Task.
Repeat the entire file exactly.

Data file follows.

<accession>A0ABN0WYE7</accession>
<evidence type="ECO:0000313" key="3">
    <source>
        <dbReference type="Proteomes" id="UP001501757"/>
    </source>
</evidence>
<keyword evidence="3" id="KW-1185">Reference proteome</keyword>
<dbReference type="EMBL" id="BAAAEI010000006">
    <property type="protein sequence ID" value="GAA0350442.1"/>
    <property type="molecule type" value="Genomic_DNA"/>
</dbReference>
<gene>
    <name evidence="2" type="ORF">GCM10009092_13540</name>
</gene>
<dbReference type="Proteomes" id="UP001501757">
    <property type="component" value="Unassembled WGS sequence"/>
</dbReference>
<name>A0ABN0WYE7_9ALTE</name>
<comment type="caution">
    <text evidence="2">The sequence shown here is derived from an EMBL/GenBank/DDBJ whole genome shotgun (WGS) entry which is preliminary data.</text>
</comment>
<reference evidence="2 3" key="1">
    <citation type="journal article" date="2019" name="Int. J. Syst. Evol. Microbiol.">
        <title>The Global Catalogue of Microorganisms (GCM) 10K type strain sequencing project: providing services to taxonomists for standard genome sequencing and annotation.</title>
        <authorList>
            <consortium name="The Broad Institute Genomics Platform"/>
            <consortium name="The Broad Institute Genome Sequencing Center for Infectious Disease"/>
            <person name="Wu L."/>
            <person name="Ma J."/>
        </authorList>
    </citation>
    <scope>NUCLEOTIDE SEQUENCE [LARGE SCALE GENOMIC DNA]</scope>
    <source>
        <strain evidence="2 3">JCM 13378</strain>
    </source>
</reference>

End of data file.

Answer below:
<accession>A0ABN0WYE7</accession>
<evidence type="ECO:0000313" key="3">
    <source>
        <dbReference type="Proteomes" id="UP001501757"/>
    </source>
</evidence>
<keyword evidence="3" id="KW-1185">Reference proteome</keyword>
<dbReference type="EMBL" id="BAAAEI010000006">
    <property type="protein sequence ID" value="GAA0350442.1"/>
    <property type="molecule type" value="Genomic_DNA"/>
</dbReference>
<gene>
    <name evidence="2" type="ORF">GCM10009092_13540</name>
</gene>
<dbReference type="Proteomes" id="UP001501757">
    <property type="component" value="Unassembled WGS sequence"/>
</dbReference>
<name>A0ABN0WYE7_9ALTE</name>
<comment type="caution">
    <text evidence="2">The sequence shown here is derived from an EMBL/GenBank/DDBJ whole genome shotgun (WGS) entry which is preliminary data.</text>
</comment>
<reference evidence="2 3" key="1">
    <citation type="journal article" date="2019" name="Int. J. Syst. Evol. Microbiol.">
        <title>The Global Catalogue of Microorganisms (GCM) 10K type strain sequencing project: providing services to taxonomists for standard genome sequencing and annotation.</title>
        <authorList>
            <consortium name="The Broad Institute Genomics Platform"/>
            <consortium name="The Broad Institute Genome Sequencing Center for Infectious Disease"/>
            <person name="Wu L."/>
            <person name="Ma J."/>
        </authorList>
    </citation>
    <scope>NUCLEOTIDE SEQUENCE [LARGE SCALE GENOMIC DNA]</scope>
    <source>
        <strain evidence="2 3">JCM 13378</strain>
    </source>
</reference>